The present implant also preferably includes a guide section projecting from the flange section and a mounting opening extending axially through the guide, flange and thread block sections and part way into the threaded section for receipt of a prosthesis mounting attachment.
In one form of the invention, the guide section projects from the flange section through a distance corresponding essentially to the thickness of skin covering the bone in the area in which the implant is to be inserted and the mounting attachment has one end shaped for receipt within the mounting opening, an opposite or head end for mounting a prosthesis and an intermediate or connecting portion, which is deformable for purposes of adjustably changing the orientation or placement of the head end relative to the axis of the implant, so as to allow for desired positioning of the prosthesis.
The nature and mode of operation of the present invention will now be more fully described in the following detailed description taken with the accompanying drawings wherein:
FIG. 1 is an exploded view illustrating primary elements of an implant system according to the present invention;
FIG. 2 is an elevational view of an implant inserted within a jaw bone and with a prosthesis connected to the implant;
FIG. 3 is a view taken generally along the line 3--3 in FIG. 1;
FIG. 4 is an enlarged fragmentary view of the threaded section of the implant;
FIG. 5 is a view similar to FIG. 1, but showing an alternative embodiment of the implant system;
FIG. 6 is an elevational view similar to FIG. 2, but showing the alternative embodiment;
FIG. 7 is a view taken generally along the line 7--7 in FIG. 5;
FIG. 8 is a view taken generally along the line 8--8 in FIG. 5;
FIG. 9 is an elevational view showing an alternative embodiment of the prosthesis mounting post shown in FIGS. 1 and 2; and
FIG. 10 is a view similar to FIG. 2, but showing the prosthesis mounting post of FIG. 9.
Reference is first made to FIG. 1, wherein elements of an intraoral implant system formed in accordance with the present invention are designated as 10. System 10 includes an implant or anchor member 12, which is intended to be placed within a preformed receiving hole or cavity 14 provided in jaw bone 16; a plug or closure 18; a permucosal attachment or prosthesis mounting post 20; and an implant inserting tool 22. Not shown are taps employed in the forming of hole 14.
Implant 12 is machined from a bio-compatible material capable of providing for maximum osseointegration subsequent to implantation. Commercially pure titanium is preferably employed to form implant 12, as well as other components of the system to be connected thereto, and the implant may be treated before implantation with a view towards increasing the speed of oxide formation thereon, which naturally occurs in the presence of organic matter.
Implant 12 is shown in FIGS. 1 and 2 as generally including a screw threaded section 24; a thread block section 26 joined to a relatively outer end of the threaded section; a flange section 28 joined to the thread block section; and a guide section 30 joined to the flange section. A mounting opening 32 extends part way axially through implant 12 and is defined by an inner threaded portion 32a, a conically shaped intermediate portion 32b and an outer conically shaped seal portion 32c. Preferably, a lead section 34 is joined to relatively inner end of threaded section 24.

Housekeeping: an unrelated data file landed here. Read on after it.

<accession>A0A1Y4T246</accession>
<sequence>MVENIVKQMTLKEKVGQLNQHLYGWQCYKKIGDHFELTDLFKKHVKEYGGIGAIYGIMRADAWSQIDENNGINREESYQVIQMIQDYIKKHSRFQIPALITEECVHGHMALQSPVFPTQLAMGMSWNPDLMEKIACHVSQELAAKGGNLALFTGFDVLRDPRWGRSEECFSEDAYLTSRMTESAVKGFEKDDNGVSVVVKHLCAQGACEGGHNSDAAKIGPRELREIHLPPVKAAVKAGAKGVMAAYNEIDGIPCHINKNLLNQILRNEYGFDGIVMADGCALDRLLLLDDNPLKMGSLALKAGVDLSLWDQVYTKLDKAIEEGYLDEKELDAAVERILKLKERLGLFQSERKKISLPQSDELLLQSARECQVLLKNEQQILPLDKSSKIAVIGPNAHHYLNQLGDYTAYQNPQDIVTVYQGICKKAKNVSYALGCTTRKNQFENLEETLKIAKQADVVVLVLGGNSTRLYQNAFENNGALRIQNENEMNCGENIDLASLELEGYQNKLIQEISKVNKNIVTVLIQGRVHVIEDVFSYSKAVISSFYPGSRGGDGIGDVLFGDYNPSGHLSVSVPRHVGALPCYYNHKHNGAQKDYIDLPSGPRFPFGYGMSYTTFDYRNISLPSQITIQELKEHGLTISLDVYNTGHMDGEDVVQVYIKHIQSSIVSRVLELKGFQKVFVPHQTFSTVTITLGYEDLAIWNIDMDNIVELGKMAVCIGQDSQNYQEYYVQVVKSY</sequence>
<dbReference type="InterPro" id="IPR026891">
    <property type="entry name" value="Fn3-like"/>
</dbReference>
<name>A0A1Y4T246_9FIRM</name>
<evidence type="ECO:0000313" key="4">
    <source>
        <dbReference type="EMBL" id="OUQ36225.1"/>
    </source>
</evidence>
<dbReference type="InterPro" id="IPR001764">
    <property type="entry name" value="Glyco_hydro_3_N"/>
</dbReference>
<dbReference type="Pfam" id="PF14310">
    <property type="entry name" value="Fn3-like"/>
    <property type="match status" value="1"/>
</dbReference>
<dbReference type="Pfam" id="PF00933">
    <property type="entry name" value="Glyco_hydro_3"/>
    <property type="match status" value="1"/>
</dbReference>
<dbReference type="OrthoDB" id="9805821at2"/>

Threaded section 24 is shown in FIGS. 1, 2 and 4 as having thread roots 24a and crests 24b, which are of curvilinear section, and which are joined by opposing parallel flanks as shown in FIG. 4, wherein the width of the roots X1 lies within the range of about 1.5 to 2.5 the width of the crests X2. Preferably, roots 24a and crests 24b are both of essentially circular section, wherein the radius of curvature R1 or width X1 of the roots is essentially equal to twice the radius of curvature R2 or width X2 of the crests with a view towards minimizing the volume of the implant in order to minimize the amount of bone required to be removed in forming hole 14. Below about R1 =1.5R2, there would be insufficient thickness of bone between threads to resist shear failure of the bone, and above R1 =2.5R2, there would be an insufficient number of screw threads to maintain the implant in seated position under load and/or the threads would be reduced to a thickness incapable of resisting expected shear loads imposed thereon during use of the implant. It is also anticipated that roots 24a may be of elliptical section, such that the roots may be slightly deeper or more shallow than that shown. However, deeper roots are not preferred in that the threads of implant 12 would have a greater tendency to fail, there would be insufficient structural wall thickness between the roots and mounting opening 32 and/or bone might not grow sufficiently into the root and a fibrous capsule might form. On the other hand, more shallow roots are not desirable, since there will be less surface area between bone and implant threads available to resist unscrewing of the implant. The maximum axial length of threaded section 24 is limited by the thickness of bone to be penetrated, whereas its minimum length is limited by the requirement that a sufficient number of threads be available for implant retention/anchoring purposes. As previously indicated, the threads of implant 12 are not capable of being self-tapping, and therefore the opposing parallel flanks provide power transmission in opposite directions.